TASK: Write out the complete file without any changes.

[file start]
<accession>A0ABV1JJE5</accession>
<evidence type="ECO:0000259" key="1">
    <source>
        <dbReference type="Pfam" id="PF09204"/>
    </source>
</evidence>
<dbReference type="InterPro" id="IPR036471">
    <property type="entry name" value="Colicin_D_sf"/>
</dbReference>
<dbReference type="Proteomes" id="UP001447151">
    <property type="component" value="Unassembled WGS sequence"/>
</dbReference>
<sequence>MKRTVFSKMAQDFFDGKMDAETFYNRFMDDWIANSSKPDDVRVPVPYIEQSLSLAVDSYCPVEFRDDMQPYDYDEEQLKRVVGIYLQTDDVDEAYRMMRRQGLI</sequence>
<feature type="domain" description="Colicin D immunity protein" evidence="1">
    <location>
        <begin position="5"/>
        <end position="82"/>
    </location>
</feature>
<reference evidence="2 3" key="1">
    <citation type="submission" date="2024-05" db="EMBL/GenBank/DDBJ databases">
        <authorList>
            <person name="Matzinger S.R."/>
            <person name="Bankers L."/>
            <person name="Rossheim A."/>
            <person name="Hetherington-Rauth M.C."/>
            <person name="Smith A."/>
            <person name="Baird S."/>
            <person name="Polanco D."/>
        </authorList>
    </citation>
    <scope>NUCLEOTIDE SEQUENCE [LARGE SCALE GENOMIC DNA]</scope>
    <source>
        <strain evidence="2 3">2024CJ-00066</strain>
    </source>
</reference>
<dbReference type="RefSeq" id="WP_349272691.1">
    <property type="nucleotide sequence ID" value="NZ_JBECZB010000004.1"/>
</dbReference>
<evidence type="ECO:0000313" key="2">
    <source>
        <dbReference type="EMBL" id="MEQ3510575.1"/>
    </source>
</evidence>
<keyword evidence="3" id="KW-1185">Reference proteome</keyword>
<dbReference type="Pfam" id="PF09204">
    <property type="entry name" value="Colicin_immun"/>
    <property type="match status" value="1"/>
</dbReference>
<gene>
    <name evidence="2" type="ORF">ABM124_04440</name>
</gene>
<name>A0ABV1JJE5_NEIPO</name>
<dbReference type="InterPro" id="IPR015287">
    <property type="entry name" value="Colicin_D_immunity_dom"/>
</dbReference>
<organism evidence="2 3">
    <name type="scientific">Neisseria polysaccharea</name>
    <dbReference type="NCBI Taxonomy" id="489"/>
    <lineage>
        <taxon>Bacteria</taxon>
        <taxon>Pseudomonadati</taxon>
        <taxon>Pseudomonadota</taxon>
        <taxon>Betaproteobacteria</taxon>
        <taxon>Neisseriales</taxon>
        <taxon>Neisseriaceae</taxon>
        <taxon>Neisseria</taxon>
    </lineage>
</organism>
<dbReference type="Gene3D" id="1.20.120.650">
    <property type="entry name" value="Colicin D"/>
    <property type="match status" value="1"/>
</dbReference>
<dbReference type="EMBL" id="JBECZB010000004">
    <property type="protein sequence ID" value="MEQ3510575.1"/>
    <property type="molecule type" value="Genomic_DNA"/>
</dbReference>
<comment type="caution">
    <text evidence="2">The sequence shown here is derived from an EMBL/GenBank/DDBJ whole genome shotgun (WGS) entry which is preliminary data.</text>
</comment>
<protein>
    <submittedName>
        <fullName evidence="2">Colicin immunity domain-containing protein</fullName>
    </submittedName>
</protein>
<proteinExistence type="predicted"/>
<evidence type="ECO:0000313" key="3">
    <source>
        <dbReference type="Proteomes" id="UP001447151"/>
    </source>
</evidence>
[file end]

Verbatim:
<accession>A0ABV1JJE5</accession>
<evidence type="ECO:0000259" key="1">
    <source>
        <dbReference type="Pfam" id="PF09204"/>
    </source>
</evidence>
<dbReference type="InterPro" id="IPR036471">
    <property type="entry name" value="Colicin_D_sf"/>
</dbReference>
<dbReference type="Proteomes" id="UP001447151">
    <property type="component" value="Unassembled WGS sequence"/>
</dbReference>
<sequence>MKRTVFSKMAQDFFDGKMDAETFYNRFMDDWIANSSKPDDVRVPVPYIEQSLSLAVDSYCPVEFRDDMQPYDYDEEQLKRVVGIYLQTDDVDEAYRMMRRQGLI</sequence>
<feature type="domain" description="Colicin D immunity protein" evidence="1">
    <location>
        <begin position="5"/>
        <end position="82"/>
    </location>
</feature>
<reference evidence="2 3" key="1">
    <citation type="submission" date="2024-05" db="EMBL/GenBank/DDBJ databases">
        <authorList>
            <person name="Matzinger S.R."/>
            <person name="Bankers L."/>
            <person name="Rossheim A."/>
            <person name="Hetherington-Rauth M.C."/>
            <person name="Smith A."/>
            <person name="Baird S."/>
            <person name="Polanco D."/>
        </authorList>
    </citation>
    <scope>NUCLEOTIDE SEQUENCE [LARGE SCALE GENOMIC DNA]</scope>
    <source>
        <strain evidence="2 3">2024CJ-00066</strain>
    </source>
</reference>
<dbReference type="RefSeq" id="WP_349272691.1">
    <property type="nucleotide sequence ID" value="NZ_JBECZB010000004.1"/>
</dbReference>
<evidence type="ECO:0000313" key="2">
    <source>
        <dbReference type="EMBL" id="MEQ3510575.1"/>
    </source>
</evidence>
<keyword evidence="3" id="KW-1185">Reference proteome</keyword>
<dbReference type="Pfam" id="PF09204">
    <property type="entry name" value="Colicin_immun"/>
    <property type="match status" value="1"/>
</dbReference>
<gene>
    <name evidence="2" type="ORF">ABM124_04440</name>
</gene>
<name>A0ABV1JJE5_NEIPO</name>
<dbReference type="InterPro" id="IPR015287">
    <property type="entry name" value="Colicin_D_immunity_dom"/>
</dbReference>
<organism evidence="2 3">
    <name type="scientific">Neisseria polysaccharea</name>
    <dbReference type="NCBI Taxonomy" id="489"/>
    <lineage>
        <taxon>Bacteria</taxon>
        <taxon>Pseudomonadati</taxon>
        <taxon>Pseudomonadota</taxon>
        <taxon>Betaproteobacteria</taxon>
        <taxon>Neisseriales</taxon>
        <taxon>Neisseriaceae</taxon>
        <taxon>Neisseria</taxon>
    </lineage>
</organism>
<dbReference type="Gene3D" id="1.20.120.650">
    <property type="entry name" value="Colicin D"/>
    <property type="match status" value="1"/>
</dbReference>
<dbReference type="EMBL" id="JBECZB010000004">
    <property type="protein sequence ID" value="MEQ3510575.1"/>
    <property type="molecule type" value="Genomic_DNA"/>
</dbReference>
<comment type="caution">
    <text evidence="2">The sequence shown here is derived from an EMBL/GenBank/DDBJ whole genome shotgun (WGS) entry which is preliminary data.</text>
</comment>
<protein>
    <submittedName>
        <fullName evidence="2">Colicin immunity domain-containing protein</fullName>
    </submittedName>
</protein>
<proteinExistence type="predicted"/>
<evidence type="ECO:0000313" key="3">
    <source>
        <dbReference type="Proteomes" id="UP001447151"/>
    </source>
</evidence>